Cycling collective

The new Velocipede Bike Project near the Jones Falls bike trail is a shoestring shop where bicycle enthusiasts can can talk shop and repair and restore their two-wheelers


Standing at a workbench, Koala Largess tinkers with a bike wheel. She's trying to fix it, or at least salvage what parts she can. When she's done, she'll toss the usable parts onto one heap and the scraps onto another pile in the adjacent storage room.

Hopefully, the wheel will become part of a working bike in the near future -- one that will be sold for a modest profit to help pay the rent.

Largess and about a dozen others form a bike collective that opened a shop last week on Lanvale Street near the Charles Theatre. Called the Velocipede Bike Project, this collective runs on volunteers and donations and aims to help people fix their own cycles and restore used ones for sale.

Largess and the other members of the collective share a passion for cycling they want to spread through Velocipede.

"You can just get on your bike and go and forget everything else around you," Largess said. "It's just an easier way to live than having to drive a car and be worried about gas and parking and all that stuff. And it's sustainable."

This group of "bike nuts" formed about a year ago, according to member Andrew Byrne. Recently, they attended a city meeting to discuss the Bicycle Master Plan, where they met landlord Mike Shecter. Shecter learned about the collective's hope to open a bike shop and offered them space on Lanvale Street.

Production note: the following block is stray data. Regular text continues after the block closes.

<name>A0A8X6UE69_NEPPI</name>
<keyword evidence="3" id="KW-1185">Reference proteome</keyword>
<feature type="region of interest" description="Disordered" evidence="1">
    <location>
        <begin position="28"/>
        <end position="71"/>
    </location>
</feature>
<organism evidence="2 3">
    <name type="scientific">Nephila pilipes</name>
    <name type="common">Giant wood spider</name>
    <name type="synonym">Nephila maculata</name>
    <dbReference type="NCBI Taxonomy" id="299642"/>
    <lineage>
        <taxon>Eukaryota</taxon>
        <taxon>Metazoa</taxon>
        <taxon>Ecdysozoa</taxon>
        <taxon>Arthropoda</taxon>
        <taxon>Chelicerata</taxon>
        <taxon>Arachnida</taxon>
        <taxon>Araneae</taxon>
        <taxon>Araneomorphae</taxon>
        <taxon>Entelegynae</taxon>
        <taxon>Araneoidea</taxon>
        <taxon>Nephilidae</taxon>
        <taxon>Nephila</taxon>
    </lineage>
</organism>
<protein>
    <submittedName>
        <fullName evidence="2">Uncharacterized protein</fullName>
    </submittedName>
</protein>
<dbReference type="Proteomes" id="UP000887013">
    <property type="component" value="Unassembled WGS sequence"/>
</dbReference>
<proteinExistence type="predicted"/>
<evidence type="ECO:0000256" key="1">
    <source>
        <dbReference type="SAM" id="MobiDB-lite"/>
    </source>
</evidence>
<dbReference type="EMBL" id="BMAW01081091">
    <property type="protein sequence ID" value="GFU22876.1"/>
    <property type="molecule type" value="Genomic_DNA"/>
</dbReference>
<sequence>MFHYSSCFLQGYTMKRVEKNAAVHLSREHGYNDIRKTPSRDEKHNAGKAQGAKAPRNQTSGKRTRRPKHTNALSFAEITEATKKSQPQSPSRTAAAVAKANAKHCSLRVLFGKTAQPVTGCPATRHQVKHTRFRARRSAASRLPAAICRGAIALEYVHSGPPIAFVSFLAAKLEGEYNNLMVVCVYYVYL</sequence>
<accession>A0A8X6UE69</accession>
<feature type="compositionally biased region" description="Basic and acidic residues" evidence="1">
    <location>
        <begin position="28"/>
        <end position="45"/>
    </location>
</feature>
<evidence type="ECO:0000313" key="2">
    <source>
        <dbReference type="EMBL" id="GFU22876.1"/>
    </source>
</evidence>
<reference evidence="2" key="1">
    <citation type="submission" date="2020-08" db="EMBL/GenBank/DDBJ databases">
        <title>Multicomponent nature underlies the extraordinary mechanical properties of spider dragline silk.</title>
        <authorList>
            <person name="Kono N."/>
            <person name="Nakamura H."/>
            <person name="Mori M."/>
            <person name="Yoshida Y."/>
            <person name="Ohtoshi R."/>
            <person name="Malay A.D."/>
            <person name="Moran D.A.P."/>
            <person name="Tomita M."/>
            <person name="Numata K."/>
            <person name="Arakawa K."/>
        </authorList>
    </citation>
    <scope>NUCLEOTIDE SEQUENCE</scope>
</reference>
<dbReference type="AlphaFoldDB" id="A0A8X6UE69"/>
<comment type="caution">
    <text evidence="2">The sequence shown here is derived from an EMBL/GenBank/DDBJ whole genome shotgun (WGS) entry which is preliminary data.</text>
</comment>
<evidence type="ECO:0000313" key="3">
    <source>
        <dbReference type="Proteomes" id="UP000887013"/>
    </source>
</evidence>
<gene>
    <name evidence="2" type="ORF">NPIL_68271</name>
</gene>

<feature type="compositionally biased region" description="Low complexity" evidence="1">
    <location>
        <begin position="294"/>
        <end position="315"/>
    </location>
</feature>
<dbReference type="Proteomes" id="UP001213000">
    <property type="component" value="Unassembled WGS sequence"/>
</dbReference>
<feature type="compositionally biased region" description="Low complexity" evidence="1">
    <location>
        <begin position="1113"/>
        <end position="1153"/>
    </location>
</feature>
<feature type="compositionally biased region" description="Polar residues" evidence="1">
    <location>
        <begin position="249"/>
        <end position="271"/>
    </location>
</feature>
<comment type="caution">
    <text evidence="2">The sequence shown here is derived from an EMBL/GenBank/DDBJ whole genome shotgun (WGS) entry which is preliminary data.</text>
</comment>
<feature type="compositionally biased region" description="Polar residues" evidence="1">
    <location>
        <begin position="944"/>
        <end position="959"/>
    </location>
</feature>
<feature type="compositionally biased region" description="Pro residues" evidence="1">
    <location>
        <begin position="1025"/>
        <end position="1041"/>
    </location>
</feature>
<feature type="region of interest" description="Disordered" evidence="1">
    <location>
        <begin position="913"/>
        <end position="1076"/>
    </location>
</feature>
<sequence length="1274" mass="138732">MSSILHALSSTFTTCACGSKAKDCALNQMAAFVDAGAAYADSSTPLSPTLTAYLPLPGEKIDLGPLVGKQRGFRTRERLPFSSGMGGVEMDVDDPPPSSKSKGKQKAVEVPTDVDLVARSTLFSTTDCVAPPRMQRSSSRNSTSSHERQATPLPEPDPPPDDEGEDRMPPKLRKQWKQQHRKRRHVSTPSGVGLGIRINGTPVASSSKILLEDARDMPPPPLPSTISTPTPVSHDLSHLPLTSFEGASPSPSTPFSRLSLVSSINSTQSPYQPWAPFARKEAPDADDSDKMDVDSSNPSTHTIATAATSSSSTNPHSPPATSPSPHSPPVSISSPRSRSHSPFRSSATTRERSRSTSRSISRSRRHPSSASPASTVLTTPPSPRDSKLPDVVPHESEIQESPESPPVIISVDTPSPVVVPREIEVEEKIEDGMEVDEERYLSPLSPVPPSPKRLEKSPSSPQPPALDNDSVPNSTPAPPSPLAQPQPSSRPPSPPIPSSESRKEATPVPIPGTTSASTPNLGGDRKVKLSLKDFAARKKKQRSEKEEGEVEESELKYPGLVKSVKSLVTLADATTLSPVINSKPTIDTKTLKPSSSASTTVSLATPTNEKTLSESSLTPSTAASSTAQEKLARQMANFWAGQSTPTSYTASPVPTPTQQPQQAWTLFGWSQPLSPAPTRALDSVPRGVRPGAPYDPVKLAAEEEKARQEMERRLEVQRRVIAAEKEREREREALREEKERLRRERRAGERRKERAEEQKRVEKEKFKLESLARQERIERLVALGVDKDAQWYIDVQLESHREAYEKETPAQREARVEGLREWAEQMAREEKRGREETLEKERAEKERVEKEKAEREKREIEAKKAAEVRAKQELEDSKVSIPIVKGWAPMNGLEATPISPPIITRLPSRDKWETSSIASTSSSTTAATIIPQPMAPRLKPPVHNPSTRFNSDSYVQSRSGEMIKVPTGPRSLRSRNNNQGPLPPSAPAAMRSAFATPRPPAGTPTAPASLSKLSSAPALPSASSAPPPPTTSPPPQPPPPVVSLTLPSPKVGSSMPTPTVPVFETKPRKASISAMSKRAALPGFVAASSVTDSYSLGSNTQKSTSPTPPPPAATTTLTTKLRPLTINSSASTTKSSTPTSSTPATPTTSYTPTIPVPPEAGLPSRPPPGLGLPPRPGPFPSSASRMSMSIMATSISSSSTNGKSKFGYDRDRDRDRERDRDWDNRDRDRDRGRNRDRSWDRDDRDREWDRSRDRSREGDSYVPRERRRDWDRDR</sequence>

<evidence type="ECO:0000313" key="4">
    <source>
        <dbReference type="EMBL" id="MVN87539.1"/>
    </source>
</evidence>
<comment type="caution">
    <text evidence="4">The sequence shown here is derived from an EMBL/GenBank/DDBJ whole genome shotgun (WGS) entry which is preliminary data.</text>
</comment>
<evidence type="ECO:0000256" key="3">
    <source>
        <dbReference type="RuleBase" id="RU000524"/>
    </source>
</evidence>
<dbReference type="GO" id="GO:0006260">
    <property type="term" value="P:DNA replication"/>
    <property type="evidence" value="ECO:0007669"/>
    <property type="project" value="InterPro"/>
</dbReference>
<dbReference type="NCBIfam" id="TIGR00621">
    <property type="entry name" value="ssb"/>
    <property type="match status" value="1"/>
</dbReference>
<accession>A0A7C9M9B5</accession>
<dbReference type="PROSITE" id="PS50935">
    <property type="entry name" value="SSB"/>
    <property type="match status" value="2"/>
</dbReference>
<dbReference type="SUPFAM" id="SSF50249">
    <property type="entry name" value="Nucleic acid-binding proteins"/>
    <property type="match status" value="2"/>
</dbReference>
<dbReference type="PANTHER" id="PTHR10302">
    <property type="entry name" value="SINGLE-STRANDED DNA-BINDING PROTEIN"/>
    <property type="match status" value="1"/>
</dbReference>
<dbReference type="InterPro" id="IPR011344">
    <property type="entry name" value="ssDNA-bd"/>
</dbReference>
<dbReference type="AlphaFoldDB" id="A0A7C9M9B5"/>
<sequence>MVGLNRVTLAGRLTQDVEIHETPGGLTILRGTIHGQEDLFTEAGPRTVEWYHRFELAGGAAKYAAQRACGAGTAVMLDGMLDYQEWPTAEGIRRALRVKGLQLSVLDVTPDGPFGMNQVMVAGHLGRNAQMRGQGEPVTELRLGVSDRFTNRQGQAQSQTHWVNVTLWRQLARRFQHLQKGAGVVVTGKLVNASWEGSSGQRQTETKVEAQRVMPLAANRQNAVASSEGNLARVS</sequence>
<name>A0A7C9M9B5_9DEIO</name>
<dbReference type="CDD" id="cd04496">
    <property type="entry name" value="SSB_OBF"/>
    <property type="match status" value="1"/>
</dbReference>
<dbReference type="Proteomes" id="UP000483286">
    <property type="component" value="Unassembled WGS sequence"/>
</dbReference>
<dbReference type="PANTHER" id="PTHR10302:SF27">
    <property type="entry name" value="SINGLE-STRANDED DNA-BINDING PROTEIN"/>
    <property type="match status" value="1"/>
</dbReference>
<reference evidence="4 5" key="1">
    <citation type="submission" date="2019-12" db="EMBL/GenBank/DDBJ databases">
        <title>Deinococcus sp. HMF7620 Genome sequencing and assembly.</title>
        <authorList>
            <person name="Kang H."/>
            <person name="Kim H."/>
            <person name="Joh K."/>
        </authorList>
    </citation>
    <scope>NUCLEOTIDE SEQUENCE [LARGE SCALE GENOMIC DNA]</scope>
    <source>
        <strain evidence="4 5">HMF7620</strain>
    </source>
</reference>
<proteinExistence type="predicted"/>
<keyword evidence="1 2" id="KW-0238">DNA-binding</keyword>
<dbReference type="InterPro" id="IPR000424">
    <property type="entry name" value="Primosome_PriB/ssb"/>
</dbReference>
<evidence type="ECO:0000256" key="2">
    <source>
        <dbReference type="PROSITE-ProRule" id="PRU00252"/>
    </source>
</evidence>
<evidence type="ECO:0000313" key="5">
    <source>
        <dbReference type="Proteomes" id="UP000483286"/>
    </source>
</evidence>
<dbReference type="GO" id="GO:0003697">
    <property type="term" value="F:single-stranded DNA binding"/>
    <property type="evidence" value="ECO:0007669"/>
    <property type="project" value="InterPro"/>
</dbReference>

"I think it's a really great idea," Shecter said. "I think it could be the kind of thing that even grows into more people commuting. Like, going to the train station on a bicycle, even riding a bicycle from their homes, coming over, going to the Charles Theatre, maybe dinner and riding a bicycle back. It seems like a unique opportunity -- a pretty neat amenity for Baltimore."

The collective jumped at the offer and started moving into the new space about a month ago. The building is near a stretch of the Jones Falls bike trail, and Byrne hopes bikers will stop in for repairs before or after a day of riding it.

Since the shop runs on volunteers and opened only last week, permanent hours have not been set. Once the collective has fleshed out schedules, they will add them to the Web site, Byrne said.

As of last week, the shop's interior and exterior were still mostly bare. A green futon sat in one corner of the front room, and a half dozen heaps of bikes and parts lined the walls of the back room. Handmade paper signs duct-taped to the walls above the heaps helped organize things a bit. They read: "Almost there," "Old and crusty but we still want 'em to work," "Usable frames," "Scraps" and "Scrap me please."

About 30 bikes were ready to ride, and roughly 100 more were in various stages of readiness. Most of them will go for less than $100, Byrne said. The Velocipede crew will also teach people how to fix their own bikes and hopes to host children's cycling workshops in the future, Byrne said.

Last week, Byrne was satisfied with Velocipede's new home.

"This is a good beginning," Byrne said.

The Velocipede Bike Project is at 4 W. Lanvale St. For hours and more information, go to

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